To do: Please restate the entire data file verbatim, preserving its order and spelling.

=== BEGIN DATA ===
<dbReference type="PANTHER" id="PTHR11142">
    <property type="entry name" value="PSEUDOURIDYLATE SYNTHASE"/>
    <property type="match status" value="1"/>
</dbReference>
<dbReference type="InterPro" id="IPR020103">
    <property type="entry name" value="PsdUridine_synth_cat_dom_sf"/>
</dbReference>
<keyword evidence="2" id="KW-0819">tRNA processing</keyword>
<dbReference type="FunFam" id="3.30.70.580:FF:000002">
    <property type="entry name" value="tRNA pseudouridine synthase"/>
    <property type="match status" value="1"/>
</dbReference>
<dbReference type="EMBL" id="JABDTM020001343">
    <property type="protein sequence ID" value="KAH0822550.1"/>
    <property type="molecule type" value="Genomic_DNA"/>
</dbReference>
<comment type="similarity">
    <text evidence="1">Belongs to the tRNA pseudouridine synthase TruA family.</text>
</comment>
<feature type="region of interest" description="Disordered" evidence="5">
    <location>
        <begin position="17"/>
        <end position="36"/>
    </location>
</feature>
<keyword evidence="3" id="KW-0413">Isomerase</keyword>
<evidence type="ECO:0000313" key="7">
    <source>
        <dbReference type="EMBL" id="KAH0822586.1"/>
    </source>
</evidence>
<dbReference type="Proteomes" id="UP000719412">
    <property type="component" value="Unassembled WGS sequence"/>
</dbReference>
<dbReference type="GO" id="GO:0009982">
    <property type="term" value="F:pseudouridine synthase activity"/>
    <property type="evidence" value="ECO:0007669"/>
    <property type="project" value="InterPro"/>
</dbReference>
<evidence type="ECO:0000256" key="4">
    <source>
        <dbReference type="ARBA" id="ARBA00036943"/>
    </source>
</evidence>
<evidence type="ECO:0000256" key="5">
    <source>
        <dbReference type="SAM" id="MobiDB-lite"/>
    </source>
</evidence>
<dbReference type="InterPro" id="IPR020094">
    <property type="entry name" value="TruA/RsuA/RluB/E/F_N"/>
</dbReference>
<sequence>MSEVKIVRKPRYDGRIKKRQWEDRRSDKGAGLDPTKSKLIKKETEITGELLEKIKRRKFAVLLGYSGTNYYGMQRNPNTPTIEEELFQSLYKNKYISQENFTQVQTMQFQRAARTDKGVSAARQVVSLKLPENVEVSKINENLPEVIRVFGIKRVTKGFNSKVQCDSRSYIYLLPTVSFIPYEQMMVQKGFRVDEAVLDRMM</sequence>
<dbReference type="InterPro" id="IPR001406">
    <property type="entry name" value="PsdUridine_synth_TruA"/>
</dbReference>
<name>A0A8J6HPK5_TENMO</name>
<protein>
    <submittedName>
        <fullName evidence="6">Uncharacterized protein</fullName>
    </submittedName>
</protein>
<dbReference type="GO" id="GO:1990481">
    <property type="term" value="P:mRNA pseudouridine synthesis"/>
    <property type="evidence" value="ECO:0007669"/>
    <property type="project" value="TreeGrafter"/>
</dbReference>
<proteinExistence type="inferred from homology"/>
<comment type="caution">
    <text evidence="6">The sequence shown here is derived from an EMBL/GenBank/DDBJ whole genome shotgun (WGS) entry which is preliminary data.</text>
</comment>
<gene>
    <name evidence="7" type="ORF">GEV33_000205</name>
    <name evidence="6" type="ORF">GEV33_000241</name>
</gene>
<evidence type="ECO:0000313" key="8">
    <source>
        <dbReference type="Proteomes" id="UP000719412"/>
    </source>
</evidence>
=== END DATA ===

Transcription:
<dbReference type="PANTHER" id="PTHR11142">
    <property type="entry name" value="PSEUDOURIDYLATE SYNTHASE"/>
    <property type="match status" value="1"/>
</dbReference>
<dbReference type="InterPro" id="IPR020103">
    <property type="entry name" value="PsdUridine_synth_cat_dom_sf"/>
</dbReference>
<keyword evidence="2" id="KW-0819">tRNA processing</keyword>
<dbReference type="FunFam" id="3.30.70.580:FF:000002">
    <property type="entry name" value="tRNA pseudouridine synthase"/>
    <property type="match status" value="1"/>
</dbReference>
<dbReference type="EMBL" id="JABDTM020001343">
    <property type="protein sequence ID" value="KAH0822550.1"/>
    <property type="molecule type" value="Genomic_DNA"/>
</dbReference>
<comment type="similarity">
    <text evidence="1">Belongs to the tRNA pseudouridine synthase TruA family.</text>
</comment>
<feature type="region of interest" description="Disordered" evidence="5">
    <location>
        <begin position="17"/>
        <end position="36"/>
    </location>
</feature>
<keyword evidence="3" id="KW-0413">Isomerase</keyword>
<evidence type="ECO:0000313" key="7">
    <source>
        <dbReference type="EMBL" id="KAH0822586.1"/>
    </source>
</evidence>
<dbReference type="Proteomes" id="UP000719412">
    <property type="component" value="Unassembled WGS sequence"/>
</dbReference>
<dbReference type="GO" id="GO:0009982">
    <property type="term" value="F:pseudouridine synthase activity"/>
    <property type="evidence" value="ECO:0007669"/>
    <property type="project" value="InterPro"/>
</dbReference>
<evidence type="ECO:0000256" key="4">
    <source>
        <dbReference type="ARBA" id="ARBA00036943"/>
    </source>
</evidence>
<evidence type="ECO:0000256" key="5">
    <source>
        <dbReference type="SAM" id="MobiDB-lite"/>
    </source>
</evidence>
<dbReference type="InterPro" id="IPR020094">
    <property type="entry name" value="TruA/RsuA/RluB/E/F_N"/>
</dbReference>
<sequence>MSEVKIVRKPRYDGRIKKRQWEDRRSDKGAGLDPTKSKLIKKETEITGELLEKIKRRKFAVLLGYSGTNYYGMQRNPNTPTIEEELFQSLYKNKYISQENFTQVQTMQFQRAARTDKGVSAARQVVSLKLPENVEVSKINENLPEVIRVFGIKRVTKGFNSKVQCDSRSYIYLLPTVSFIPYEQMMVQKGFRVDEAVLDRMM</sequence>
<dbReference type="InterPro" id="IPR001406">
    <property type="entry name" value="PsdUridine_synth_TruA"/>
</dbReference>
<name>A0A8J6HPK5_TENMO</name>
<protein>
    <submittedName>
        <fullName evidence="6">Uncharacterized protein</fullName>
    </submittedName>
</protein>
<dbReference type="GO" id="GO:1990481">
    <property type="term" value="P:mRNA pseudouridine synthesis"/>
    <property type="evidence" value="ECO:0007669"/>
    <property type="project" value="TreeGrafter"/>
</dbReference>
<proteinExistence type="inferred from homology"/>
<comment type="caution">
    <text evidence="6">The sequence shown here is derived from an EMBL/GenBank/DDBJ whole genome shotgun (WGS) entry which is preliminary data.</text>
</comment>
<gene>
    <name evidence="7" type="ORF">GEV33_000205</name>
    <name evidence="6" type="ORF">GEV33_000241</name>
</gene>
<evidence type="ECO:0000313" key="8">
    <source>
        <dbReference type="Proteomes" id="UP000719412"/>
    </source>
</evidence>